I am an EE undergraduate student, and I recently took two courses in signals and systems. We were exposed to things like the Dirac delta (without mention of distributions), Fourier series (without mention of convergence or function spaces), the Laplace and Fourier transforms, and the sampling theorem.
I still don't truly understand the sifting property, or why sampling is multiplication with a shifted delta instead of a shifted 1 (which would preserve the value of the signal at that point right?). I'm still not sure how to determine when a signal's Fourier series will converge, when you are allowed to take a Fourier or Laplace transform, or whether the derivations of the transform properties we learned are mathematically justified and rigorous.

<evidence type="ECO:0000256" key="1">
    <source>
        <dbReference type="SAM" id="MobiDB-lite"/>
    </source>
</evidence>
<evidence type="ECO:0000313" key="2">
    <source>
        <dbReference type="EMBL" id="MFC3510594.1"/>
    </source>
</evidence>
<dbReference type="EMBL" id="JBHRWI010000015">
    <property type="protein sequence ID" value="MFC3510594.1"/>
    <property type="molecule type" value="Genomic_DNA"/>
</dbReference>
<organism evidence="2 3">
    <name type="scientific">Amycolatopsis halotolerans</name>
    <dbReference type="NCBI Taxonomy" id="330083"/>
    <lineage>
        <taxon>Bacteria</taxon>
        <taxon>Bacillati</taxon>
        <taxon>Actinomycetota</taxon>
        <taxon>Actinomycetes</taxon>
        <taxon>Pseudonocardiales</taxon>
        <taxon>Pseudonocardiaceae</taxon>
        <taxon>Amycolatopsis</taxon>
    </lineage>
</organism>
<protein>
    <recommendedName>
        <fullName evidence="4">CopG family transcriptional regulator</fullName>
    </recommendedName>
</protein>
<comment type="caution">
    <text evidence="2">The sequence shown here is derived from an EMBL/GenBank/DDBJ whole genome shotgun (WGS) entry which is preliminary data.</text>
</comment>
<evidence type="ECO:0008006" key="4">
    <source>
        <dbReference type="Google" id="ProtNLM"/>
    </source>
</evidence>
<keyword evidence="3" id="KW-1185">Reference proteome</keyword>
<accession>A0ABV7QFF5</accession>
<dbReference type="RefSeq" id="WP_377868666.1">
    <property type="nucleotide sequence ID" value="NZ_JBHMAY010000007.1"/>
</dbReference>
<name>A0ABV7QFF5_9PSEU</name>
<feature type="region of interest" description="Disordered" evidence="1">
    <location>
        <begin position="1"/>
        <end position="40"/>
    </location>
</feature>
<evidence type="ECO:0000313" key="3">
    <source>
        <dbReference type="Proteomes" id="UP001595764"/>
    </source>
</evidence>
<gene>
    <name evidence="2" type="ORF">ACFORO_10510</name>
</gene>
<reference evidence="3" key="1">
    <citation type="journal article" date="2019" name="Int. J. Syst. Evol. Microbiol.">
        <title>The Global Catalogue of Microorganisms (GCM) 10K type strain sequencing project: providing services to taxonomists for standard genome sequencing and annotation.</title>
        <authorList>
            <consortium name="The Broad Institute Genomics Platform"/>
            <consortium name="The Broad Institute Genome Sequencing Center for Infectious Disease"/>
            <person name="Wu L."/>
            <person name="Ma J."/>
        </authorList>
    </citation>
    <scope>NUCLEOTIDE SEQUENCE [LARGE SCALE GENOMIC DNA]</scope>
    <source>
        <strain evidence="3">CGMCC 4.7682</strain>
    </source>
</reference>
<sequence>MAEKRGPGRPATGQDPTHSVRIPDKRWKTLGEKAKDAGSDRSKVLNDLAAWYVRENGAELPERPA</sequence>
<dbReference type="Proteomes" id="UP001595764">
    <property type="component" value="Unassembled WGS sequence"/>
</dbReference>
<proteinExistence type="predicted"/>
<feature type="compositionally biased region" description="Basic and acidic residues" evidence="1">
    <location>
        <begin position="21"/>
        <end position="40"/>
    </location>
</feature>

This led me to self study books like Tolstov's Fourier Series and Richards's Theory of Distributions, which I could not follow due to my non-rigorous math background. The Osgood Stanford lectures were quite helpful, but I still feel quite sad that I do not have a deeper understanding of my math tools.
According to my school's EE graduate course catalog, there are a couple of classes covering Hilbert, Banach, and L^p spaces, and linear functionals. Is it possible to cover these topics without a formal mathematical background? Should I begin self learning real and complex analysis to prepare for these topics?
Forgive me for this lengthy question. Thanks!